Looking back on 2019, you may be thinking that you are grateful that you ‘made it’ through another year! Living with cancer as a ‘caregiver’ is often a series of ‘small victories’. And, sometimes the best news is that your loved one is ‘maintaining’, or ‘no change’. Over the past 28 years of doctor appointments, with my husband, Jack, there was always anxiety. And, generally, it was even more stressful at the Holidays. You want to be ‘happy’ and plan fun activities, but you also have to be prepared ‘in case’ you have to cancel plans. That is what happened to Alice. She had just gone through her 2nd ‘transplant’. She had been diagnosed with multiple myeloma 5 years ago and had the 1st transplant and was able to leave the hospital a week later, and seemed to be doing well. During a routine follow up visit about 6 weeks after her 2nd transplant, she was diagnosed with a rare form of Leukemia. Her best ‘chance’ was for a 3rd transplant which then required 100 days of treatment and ‘home’ isolation. Part of this time was in the hospital and then daily visits to the hospital and 24 hour ‘home care’. We were able to help her arrange a schedule of family and friends, both local and others, flying in for a week or a few days at a time. Elisa’s courage and positive spirit were amazing and 2020 looks very hopeful for her.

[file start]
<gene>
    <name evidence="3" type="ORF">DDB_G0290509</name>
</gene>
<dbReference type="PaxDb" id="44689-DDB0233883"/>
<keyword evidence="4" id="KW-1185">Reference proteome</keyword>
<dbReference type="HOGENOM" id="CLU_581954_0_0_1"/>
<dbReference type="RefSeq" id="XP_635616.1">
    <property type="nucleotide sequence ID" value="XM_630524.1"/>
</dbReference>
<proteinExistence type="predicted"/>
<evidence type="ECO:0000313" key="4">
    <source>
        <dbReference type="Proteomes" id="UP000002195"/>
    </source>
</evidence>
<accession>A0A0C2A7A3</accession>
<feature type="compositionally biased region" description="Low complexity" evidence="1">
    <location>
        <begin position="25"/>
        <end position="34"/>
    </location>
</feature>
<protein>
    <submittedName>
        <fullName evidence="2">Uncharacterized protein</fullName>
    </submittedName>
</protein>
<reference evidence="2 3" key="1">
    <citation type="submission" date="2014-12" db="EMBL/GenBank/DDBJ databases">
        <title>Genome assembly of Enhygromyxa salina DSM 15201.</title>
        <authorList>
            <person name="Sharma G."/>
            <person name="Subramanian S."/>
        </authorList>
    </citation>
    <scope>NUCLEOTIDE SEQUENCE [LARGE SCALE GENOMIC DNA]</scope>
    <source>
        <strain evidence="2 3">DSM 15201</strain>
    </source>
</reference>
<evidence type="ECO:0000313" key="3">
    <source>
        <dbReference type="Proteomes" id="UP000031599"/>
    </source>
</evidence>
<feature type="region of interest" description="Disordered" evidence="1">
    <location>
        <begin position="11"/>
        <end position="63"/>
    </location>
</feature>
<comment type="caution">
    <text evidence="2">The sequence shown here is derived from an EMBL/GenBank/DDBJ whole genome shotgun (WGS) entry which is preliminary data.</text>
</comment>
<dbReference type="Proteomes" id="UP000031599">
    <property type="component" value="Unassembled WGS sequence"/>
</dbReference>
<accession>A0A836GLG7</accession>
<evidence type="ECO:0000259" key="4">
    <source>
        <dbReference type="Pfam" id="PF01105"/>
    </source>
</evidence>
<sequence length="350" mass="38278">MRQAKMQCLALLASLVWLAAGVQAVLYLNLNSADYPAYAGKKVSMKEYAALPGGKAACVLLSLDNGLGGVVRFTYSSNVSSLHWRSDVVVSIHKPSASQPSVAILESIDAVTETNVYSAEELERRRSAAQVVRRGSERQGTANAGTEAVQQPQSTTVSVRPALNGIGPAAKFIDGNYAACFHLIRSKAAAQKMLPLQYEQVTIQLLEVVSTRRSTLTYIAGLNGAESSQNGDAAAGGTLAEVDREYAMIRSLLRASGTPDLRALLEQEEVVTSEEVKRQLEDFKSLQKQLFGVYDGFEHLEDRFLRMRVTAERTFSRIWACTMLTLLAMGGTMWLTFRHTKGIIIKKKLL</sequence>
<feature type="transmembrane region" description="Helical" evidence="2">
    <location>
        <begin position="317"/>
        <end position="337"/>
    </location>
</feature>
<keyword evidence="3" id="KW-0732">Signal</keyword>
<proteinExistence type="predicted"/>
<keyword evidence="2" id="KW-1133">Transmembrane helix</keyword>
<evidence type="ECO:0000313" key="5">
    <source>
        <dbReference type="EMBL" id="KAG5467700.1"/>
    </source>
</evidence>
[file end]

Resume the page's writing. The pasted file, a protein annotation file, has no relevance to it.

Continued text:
And, for so many, the new decade promises new treatments and more choices for all cancer patients and their devoted caregivers. We can look back on 15 years since Jack and I ‘founded’ the Arizona Myeloma Network and shortly after, the Cancer Caregivers Education Programs, CCEP®. From the 1st Living with Myeloma Conferences with 60 people, including staff and faculty, we grew to over 300 patients, families, healthcare professionals, and cancer resources. We provided up to date information about clinical trials, the latest research and treatment options and quality resources. And, we learned about the importance of collaboration of all of these experts on behalf of cancer patients and families.